I wanted to join a mid-sized firm with an effective presence in the market and Vichar fit the bill perfectly. And I am glad that they decided to welcome me. The reason behind choosing a growing firm like Vichar was so that the hype and pressures around a top firm could be avoided at the beginning stages of my career but at the same time, be exposed to that same level of work and clientele. My time at Vichar was a learning slate that prepared me and gave me the confidence, both professionally and personally, to meld easily into JSA.
How was your first year after graduation? What were the biggest hurdles and challenges after joining work? How did you deal with them?
I was a lucky fresher who had a very happening first year at work:
Mid-sized firm into a top national law firm;
Companies Act, 1956 to the Companies Act, 2013.
It was a little confusing at first; we had learnt the old statute while in law school but we were expected to apply the new statute at work. That I would say was one of the top concerns in my first year. At JSA, we give a lot of importance to knowledge management. We regularly have internal team discussions across the JSA offices and internal seminars and presentations that help us stay on top of things and this also ensures networking intra JSA.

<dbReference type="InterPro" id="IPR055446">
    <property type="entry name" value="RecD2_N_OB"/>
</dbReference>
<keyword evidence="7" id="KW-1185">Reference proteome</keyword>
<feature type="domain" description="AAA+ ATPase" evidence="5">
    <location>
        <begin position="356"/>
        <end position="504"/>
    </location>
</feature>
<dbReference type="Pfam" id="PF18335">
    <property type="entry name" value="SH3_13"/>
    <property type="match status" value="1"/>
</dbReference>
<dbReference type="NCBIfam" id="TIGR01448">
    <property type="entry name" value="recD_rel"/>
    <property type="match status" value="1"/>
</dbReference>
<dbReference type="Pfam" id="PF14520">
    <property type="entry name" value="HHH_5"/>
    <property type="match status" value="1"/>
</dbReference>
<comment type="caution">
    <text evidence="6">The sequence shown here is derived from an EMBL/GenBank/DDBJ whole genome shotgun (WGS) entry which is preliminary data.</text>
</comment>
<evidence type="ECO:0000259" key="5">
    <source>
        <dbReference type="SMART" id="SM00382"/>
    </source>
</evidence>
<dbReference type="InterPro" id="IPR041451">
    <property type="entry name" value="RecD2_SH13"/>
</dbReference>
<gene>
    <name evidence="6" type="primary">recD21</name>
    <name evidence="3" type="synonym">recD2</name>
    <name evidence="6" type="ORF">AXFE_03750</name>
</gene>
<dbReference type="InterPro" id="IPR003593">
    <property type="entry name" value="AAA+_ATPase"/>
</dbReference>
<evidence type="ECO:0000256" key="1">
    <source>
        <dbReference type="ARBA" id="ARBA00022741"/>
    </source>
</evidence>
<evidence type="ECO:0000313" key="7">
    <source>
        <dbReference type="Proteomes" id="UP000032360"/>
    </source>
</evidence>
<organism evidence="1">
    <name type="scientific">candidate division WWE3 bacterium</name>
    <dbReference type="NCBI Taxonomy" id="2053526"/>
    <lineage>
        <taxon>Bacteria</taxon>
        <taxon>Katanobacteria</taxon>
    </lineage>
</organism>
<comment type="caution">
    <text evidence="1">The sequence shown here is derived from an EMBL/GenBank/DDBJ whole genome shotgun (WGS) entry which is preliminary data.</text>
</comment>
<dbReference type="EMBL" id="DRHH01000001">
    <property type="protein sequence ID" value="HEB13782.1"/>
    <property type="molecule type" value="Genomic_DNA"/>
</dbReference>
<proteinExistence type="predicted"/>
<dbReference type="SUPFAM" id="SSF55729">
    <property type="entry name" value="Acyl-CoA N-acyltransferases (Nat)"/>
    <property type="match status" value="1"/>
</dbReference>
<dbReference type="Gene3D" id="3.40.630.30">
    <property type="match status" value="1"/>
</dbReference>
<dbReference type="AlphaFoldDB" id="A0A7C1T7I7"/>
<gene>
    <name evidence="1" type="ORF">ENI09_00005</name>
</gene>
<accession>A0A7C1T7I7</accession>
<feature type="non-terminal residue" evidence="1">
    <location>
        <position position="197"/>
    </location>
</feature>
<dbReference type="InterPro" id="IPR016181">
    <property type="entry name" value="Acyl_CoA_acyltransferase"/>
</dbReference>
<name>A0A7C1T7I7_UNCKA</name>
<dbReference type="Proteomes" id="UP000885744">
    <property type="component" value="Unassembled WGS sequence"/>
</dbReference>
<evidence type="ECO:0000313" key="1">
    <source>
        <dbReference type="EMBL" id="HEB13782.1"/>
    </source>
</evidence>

What are the primary professional ethics you follow while at work? How do you deal with mistakes or errors?
I am a team player. I believe that achieving the same result as that of what the client expects from you is the most satisfying aspect of work. And for that, team work with structured hierarchy is very essential. I value the time my seniors spend in mentoring me, my peers spend in discussions with me and my juniors spend in assisting me. Respecting my colleagues’ comments and the ability to value their input is what has helped me reach the stage I am at today.
I think a lot of corporate lawyers would agree with me when I say that it is impossible to send out a perfect first draft. In the last one and half years of work, I have learnt that stress is only going to add to my mistakes. Getting the concepts clear, discussing it with your colleagues, reading up on it will minimalize the errors and prepare you for subsequent transactions. Also, do hope that a supreme power (read: mentoring partner/ senior associate) is around to save your dayJ
There is a considerable attrition rate at the top law firms, what do you think contributes to this?
I am sure that the reasons are mostly the same irrespective of the field of work. Some of the common grounds may be immense stress or pressure; internal politics; personal issues or plain boredom.
What would be the one misconception you’d say you’d always held about real life legal work till the time you were an intern but changed once you started working as a lawyer?